Orsted awarded first Danish CCUS subsidy tender and signs major carbon removal offtake contract

Article by Amanda Jasi

ORSTED has announced major carbon capture and storage deals, having won a 20-year contract under which Denmark will subsidise a project to capture and store 430,000 t/y of biogenic CO2, and signed an agreement with Microsoft for 2.76m t of carbon removal.

The Danish CCUS Fund is a subsidy scheme that the government launched to encourage emitters to capture and store CO2. The tender awarded to the Orsted Kalundborg Hub is the first under the DKK16bn (US$2.3bn) scheme, and the Danish Energy Agency (DEA) says the hub is getting about half of the total CCUS Fund amount. The DEA monitors and develops energy and supply sectors in Denmark, and is part of the country’s Ministry of Climate, Energy and Utilities.

For the hub project, Orsted will develop 150,000 t/y of carbon capture at its woodchip fired Asnæs power station in Kalundborg, in western Zealand, and 280,000 t/y of capture capacity at its straw-fired Avedøre power station in Greater Copenhagen. Technology provider Aker Carbon Capture is supplying its standardised Just Catch units for carbon capture at the combined heat and power (CHP) plants.

Asnæs will also function as a CO2 hub for handling and shipping the CO2 captured onsite as well as the CO2 captured at Avedøre. Initially, CO2 will be transported from Avedøre to Asnæs by lorry, until shared pipeline infrastructure is established across Zealand. The CO2 captured from both plants will be shipped to the Northern Lights storage reservoir in the North Sea’s Norwegian Continental Shelf for permanent storage.

Orsted says the project will be the first step in establishing large-scale CO2 infrastructure across Denmark as the Asnæs power station will not only serve as a hub for capture and shipping of CO2 that it produces, but could also ship CO2 from other emitters.

Capture will start in 2025, with the combined 430,000 t/y of CO2 removal expected from 2026. The DEA said when the plants start, this will be the first time that infrastructure for CO2 transport and intermediate storage is established in Denmark. Orsted plans to begin constructing the CCS plants this June.

Ole Thomsen, senior VP and head of the bioenergy business at Orsted, said: “According to the UN’s Intergovernmental Panel on Climate Change (IPCC), capture and storage of biogenic CO2 is one of the tools we must use to fight climate change, and our CCS project will contribute significantly to realising the politically decided Danish climate targets for 2025 and 2030.”

Denmark aims to reduce emissions by 50–54% compared to 1990 levels by 2025, as it strives to achieve 70% overall reduction in 2030.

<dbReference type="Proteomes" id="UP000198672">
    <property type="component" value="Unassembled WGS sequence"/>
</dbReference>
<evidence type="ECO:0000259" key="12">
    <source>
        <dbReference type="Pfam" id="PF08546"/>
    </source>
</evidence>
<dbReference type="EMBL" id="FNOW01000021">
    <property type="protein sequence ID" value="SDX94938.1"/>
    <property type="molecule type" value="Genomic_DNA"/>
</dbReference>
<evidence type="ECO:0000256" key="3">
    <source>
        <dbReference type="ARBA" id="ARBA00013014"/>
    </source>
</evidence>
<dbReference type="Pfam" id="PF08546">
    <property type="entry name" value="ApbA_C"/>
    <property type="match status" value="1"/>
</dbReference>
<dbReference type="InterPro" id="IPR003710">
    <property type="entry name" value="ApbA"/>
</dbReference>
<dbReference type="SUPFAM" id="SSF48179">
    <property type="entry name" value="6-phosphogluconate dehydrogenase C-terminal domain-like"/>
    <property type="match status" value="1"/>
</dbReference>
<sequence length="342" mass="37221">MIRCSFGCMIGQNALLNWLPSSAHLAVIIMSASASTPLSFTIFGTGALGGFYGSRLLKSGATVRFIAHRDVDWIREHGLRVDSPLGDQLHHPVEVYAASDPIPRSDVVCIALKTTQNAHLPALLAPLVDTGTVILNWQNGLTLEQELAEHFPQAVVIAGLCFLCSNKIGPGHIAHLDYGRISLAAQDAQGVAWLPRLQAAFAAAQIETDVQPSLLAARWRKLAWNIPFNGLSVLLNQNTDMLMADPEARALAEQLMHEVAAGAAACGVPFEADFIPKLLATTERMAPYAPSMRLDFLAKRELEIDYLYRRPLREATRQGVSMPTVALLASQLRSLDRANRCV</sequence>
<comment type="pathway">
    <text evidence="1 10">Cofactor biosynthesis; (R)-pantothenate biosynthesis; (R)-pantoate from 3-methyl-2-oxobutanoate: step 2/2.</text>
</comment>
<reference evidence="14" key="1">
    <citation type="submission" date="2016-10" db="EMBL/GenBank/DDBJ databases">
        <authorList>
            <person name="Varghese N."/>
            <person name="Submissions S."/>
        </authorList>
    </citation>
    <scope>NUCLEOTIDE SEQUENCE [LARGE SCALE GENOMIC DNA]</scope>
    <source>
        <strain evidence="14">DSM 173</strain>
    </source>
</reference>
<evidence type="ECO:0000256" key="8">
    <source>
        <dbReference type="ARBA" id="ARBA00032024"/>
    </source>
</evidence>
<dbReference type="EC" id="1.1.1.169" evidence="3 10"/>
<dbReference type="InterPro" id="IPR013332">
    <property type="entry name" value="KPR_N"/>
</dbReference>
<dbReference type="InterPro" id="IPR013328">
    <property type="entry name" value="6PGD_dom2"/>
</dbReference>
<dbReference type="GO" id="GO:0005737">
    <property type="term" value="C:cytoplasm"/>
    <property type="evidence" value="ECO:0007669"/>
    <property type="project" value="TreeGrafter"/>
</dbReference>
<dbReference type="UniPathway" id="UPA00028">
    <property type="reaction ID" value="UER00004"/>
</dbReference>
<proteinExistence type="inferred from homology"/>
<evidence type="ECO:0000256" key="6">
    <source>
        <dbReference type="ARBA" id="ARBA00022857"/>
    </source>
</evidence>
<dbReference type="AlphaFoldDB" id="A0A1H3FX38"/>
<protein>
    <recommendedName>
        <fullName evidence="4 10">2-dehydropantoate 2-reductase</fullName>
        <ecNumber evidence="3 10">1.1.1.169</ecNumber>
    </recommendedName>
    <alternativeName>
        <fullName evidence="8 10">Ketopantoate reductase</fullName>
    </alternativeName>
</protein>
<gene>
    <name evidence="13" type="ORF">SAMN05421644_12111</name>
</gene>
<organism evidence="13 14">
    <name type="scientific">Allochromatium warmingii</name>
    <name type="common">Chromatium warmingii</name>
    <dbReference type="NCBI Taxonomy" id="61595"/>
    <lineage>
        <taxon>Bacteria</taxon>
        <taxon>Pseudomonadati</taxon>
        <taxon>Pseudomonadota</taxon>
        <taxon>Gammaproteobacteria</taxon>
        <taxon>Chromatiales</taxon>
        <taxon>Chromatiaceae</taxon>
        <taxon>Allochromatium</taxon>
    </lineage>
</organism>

The Northern Lights project is a collaboration between Equinor, Shell, and TotalEnergies, and will capture 1.5m t/y of CO2 in its first phase. The partners say that when it starts up in mid-2024 it will be the first ever cross-border, open-source CO2 transport and storage infrastructure network. It is part of Norway’s full scale CCS project, Longship.

Removal deal with Microsoft

In March 2021, Aker Carbon Capture, Microsoft, and Orsted signed an agreement which included a commitment to work towards developing an operation that combines carbon capture with clean energy production via biomass-fired CHP plants. The recent offtake agreement between Orsted and Microsoft supports this partnership.

Under the deal, Microsoft will purchase 2.76m t of CO2 removal over 11 years from the CCS operations at Asnæs. Orsted says this is one of the world’s largest carbon removal offtake agreements by volume, to date.

The renewable energy company also says that the agreement demonstrates the commercial value associated with carbon capture and removal. Due to the “nascent state of bioenergy-based CCS”, it says that both the Danish subsidies and contract with Microsoft were necessary to make its Kalundborg project viable.

It adds: “This partnership demonstrates how decarbonised solutions can mature and scale when offtakers, operators, technology providers, and policy makers collaborate closely. By creating a commercial setup of negative emissions that provides transparency and lowers the cost and time to market for carbon offsets, CCS can move from relying on subsidies to operating on market terms. This is similar to the development of other renewable energy solutions, such as solar PV and wind energy.”

Using surplus heat

Orsted notes that carbon capture at Asnæs and Avedøre will be heat integrated with the CHP plants, supplying district heating to Kalundborg and Greater Copenhagen. Carbon capture at Asnæs could regenerate about 50 MW of surplus heat, and operations at Avedøre could regenerate about 35 MW, corresponding to the annual consumption of 20,000 and 11,000 homes, respectively.

Article by Amanda Jasi

Staff reporter, The Chemical Engineer

Recent Editions

Catch up on the latest news, views and jobs from The Chemical Engineer. Below are the four latest issues. View a wider selection of the archive from within the Magazine section of this site.